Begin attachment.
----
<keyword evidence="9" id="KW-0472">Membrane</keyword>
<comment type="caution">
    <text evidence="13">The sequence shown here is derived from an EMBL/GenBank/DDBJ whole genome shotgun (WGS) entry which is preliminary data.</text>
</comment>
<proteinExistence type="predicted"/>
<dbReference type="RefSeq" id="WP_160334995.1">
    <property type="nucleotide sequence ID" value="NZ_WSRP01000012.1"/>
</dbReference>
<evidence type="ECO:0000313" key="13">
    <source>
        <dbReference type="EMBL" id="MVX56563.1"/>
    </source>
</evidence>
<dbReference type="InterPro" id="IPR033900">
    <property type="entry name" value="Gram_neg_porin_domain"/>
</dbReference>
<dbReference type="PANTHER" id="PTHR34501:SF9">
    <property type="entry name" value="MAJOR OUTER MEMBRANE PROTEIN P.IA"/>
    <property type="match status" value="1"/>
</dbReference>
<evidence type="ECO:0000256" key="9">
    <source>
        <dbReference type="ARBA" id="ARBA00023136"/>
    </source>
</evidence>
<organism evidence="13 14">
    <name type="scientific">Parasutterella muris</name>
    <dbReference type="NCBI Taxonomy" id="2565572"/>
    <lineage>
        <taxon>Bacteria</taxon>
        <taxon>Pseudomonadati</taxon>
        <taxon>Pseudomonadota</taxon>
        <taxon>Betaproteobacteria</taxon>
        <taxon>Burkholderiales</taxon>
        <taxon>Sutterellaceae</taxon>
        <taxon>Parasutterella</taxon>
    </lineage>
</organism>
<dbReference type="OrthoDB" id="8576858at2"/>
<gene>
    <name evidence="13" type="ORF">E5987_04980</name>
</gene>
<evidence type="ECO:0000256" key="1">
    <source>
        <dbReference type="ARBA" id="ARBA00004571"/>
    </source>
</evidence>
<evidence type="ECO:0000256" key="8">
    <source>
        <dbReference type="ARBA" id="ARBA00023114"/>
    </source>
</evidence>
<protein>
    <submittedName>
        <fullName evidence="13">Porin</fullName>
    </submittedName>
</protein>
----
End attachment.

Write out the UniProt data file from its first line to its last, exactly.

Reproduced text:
<keyword evidence="9" id="KW-0472">Membrane</keyword>
<comment type="caution">
    <text evidence="13">The sequence shown here is derived from an EMBL/GenBank/DDBJ whole genome shotgun (WGS) entry which is preliminary data.</text>
</comment>
<proteinExistence type="predicted"/>
<dbReference type="RefSeq" id="WP_160334995.1">
    <property type="nucleotide sequence ID" value="NZ_WSRP01000012.1"/>
</dbReference>
<evidence type="ECO:0000313" key="13">
    <source>
        <dbReference type="EMBL" id="MVX56563.1"/>
    </source>
</evidence>
<dbReference type="InterPro" id="IPR033900">
    <property type="entry name" value="Gram_neg_porin_domain"/>
</dbReference>
<dbReference type="PANTHER" id="PTHR34501:SF9">
    <property type="entry name" value="MAJOR OUTER MEMBRANE PROTEIN P.IA"/>
    <property type="match status" value="1"/>
</dbReference>
<evidence type="ECO:0000256" key="9">
    <source>
        <dbReference type="ARBA" id="ARBA00023136"/>
    </source>
</evidence>
<organism evidence="13 14">
    <name type="scientific">Parasutterella muris</name>
    <dbReference type="NCBI Taxonomy" id="2565572"/>
    <lineage>
        <taxon>Bacteria</taxon>
        <taxon>Pseudomonadati</taxon>
        <taxon>Pseudomonadota</taxon>
        <taxon>Betaproteobacteria</taxon>
        <taxon>Burkholderiales</taxon>
        <taxon>Sutterellaceae</taxon>
        <taxon>Parasutterella</taxon>
    </lineage>
</organism>
<dbReference type="OrthoDB" id="8576858at2"/>
<gene>
    <name evidence="13" type="ORF">E5987_04980</name>
</gene>
<evidence type="ECO:0000256" key="1">
    <source>
        <dbReference type="ARBA" id="ARBA00004571"/>
    </source>
</evidence>
<evidence type="ECO:0000256" key="8">
    <source>
        <dbReference type="ARBA" id="ARBA00023114"/>
    </source>
</evidence>
<protein>
    <submittedName>
        <fullName evidence="13">Porin</fullName>
    </submittedName>
</protein>